JoT wrote: "The terrorist attacks were an act of war. They were not a criminal act, and we shouldn't try to achieve justice through courts of law."
Hmmm... What functional difference is there between an "act of war" and a "criminal act"? How does this difference distinguish between how we deal with the terrorists? Regardless of whether these were criminal or war acts we should deal with them through the courts once they are apprehended. If we don't deal with it through a court of law, whether the US courts or the World Court, how do we deal with it?
One could compare 9/11 to Pearl Harbor or the attacks by Germany on other European countries in WWII wherein we went in kicking ass and didn't stop to ascertain formal justice until after we were done dishing it out in real terms. It's interesting though that we used the Nuremberg trials to follow-up the justice by ass-kicking with the semblance of justice by law. We decided to treat war-acts as crimes against humanity. We transformed vigilantism into an international system of justice which the world is still in the process of adopting. It strikes me that you are advocating a return to pre-WWII vigilantism.
JoT wrote: "It is impossible practically by definition for a Western court to provide a fair trial to someone who doesn't believe in Western courts. In what sense would Osama bin Laden acknowledge a guilty verdict as just? He would not, and nor would those who adore him. It would be a travesty to put him on trial, a propaganda play. Government gains its legitimacy from the consent of the governed. Bin Laden doesn't acknowledge the legitimacy of Western courts. It makes no sense to treat him as a member of the global community who has broken the community's laws"
I suspect that a high proportion of convicted criminals consider their guilty verdict as unjust. Who cares what they think? Regardless of whether 9/11 was an act of war or just a crime the US needs to treat the perpetrators with the same rights we provide to US citizens.
What would this mean? It means an open process of proving who committed these acts. It means hunting them down mercilessly. It means putting whomever we accuse on trial by our laws or the laws of the World Court.
Why should we do this? Who cares whether Bin Laden and his crew (if they are indeed the ones who committed 9/11) agree that they get a fair trial? The point is to act in a civilized manner as defined by our laws. To do otherwise is to behave as a terrorist, beyond law. We need to put the perpetrators on trial to be consistent with our methods to ascertain truth and administer justice and to satisfy our own justified skepticism of the federal government, military, and intelligence systems.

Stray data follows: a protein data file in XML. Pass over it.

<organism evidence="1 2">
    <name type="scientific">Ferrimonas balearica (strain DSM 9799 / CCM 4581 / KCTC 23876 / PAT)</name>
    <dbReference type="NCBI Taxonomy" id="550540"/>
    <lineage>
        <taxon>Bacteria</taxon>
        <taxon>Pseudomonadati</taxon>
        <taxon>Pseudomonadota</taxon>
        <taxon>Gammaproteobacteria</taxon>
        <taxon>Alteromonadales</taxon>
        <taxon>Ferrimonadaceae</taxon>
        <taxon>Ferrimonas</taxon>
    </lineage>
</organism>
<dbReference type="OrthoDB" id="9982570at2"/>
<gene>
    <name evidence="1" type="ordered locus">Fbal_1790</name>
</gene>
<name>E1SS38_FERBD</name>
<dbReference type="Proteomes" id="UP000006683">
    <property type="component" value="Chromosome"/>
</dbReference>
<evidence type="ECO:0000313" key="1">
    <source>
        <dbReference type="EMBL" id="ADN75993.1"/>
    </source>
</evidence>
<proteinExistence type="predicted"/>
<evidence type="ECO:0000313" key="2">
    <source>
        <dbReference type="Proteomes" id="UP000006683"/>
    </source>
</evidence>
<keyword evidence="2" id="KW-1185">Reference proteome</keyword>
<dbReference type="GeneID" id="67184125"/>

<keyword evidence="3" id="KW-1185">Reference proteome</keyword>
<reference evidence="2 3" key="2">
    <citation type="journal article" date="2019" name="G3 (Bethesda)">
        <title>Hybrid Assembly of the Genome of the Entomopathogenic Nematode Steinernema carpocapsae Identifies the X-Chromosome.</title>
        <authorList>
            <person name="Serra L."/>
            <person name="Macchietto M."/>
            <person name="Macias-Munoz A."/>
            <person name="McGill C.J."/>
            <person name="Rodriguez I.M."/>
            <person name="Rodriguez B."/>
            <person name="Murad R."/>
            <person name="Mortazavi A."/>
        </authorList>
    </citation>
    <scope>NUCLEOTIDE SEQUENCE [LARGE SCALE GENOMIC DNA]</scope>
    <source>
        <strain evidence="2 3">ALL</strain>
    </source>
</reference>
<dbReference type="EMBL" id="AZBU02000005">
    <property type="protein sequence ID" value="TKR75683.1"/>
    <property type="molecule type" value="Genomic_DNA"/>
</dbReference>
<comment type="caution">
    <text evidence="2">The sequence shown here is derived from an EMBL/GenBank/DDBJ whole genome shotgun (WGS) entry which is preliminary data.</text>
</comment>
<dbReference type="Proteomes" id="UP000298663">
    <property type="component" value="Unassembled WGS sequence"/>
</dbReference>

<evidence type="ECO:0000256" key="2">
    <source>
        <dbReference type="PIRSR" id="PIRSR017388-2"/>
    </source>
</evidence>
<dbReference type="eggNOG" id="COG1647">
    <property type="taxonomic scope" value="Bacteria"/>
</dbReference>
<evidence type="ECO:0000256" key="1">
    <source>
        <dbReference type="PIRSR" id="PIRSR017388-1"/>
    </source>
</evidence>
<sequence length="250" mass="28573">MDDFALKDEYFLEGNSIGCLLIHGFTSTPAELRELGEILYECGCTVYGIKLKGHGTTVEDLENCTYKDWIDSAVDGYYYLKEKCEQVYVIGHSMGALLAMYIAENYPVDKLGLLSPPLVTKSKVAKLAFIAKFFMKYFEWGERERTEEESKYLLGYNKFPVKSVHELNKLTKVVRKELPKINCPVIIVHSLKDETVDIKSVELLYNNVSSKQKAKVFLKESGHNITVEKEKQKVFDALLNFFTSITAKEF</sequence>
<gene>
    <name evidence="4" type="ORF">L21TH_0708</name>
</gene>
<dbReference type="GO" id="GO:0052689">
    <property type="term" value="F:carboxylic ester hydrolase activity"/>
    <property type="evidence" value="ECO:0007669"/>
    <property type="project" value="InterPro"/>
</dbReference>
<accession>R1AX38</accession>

To date, no evidence has been released to the public (to my knowledge, correct me if I'm wrong) implicating any particular group or individuals. How do we as a country know that we're going after the right people? How do we know the al Qaeda network is not a fabrication of our intelligence and military entities designed to go after whatever bad guys they want and look like they are actually making progress at the same time? It's possible the whole al Qaeda thing is itself a huge propaganda play by the US government. It had a Wag the Dog evolution in the weeks after 9/11. If they are not the right people, the terrorists are still operating freely. Given the utter failure of the US intelligence system to deal with these terrorists this is a valid concern. By following our rule of law in dealing with the terrorists we hold ourselves to a high standard of proof which will force our intelligence and military systems to get their shit together and provide greater security in the future. Letting them get away with a sloppy job now allows them to remain sloppy, making us less secure in the future.
The threat of terrorism against the US is not that they will destroy us. Even if they had a handful of nukes or biologicals they could not destroy the US outright or even significantly harm the infrastructure of the country. The threat of terrorism is that in our reaction to it we forfeit the principles that make us great: tolerance, equality, civil liberties, due process, the rule of liberal law, belief in a better future. If we fail to follow our system of justice we act without integrity. This damages the character of our culture and leaves us less secure.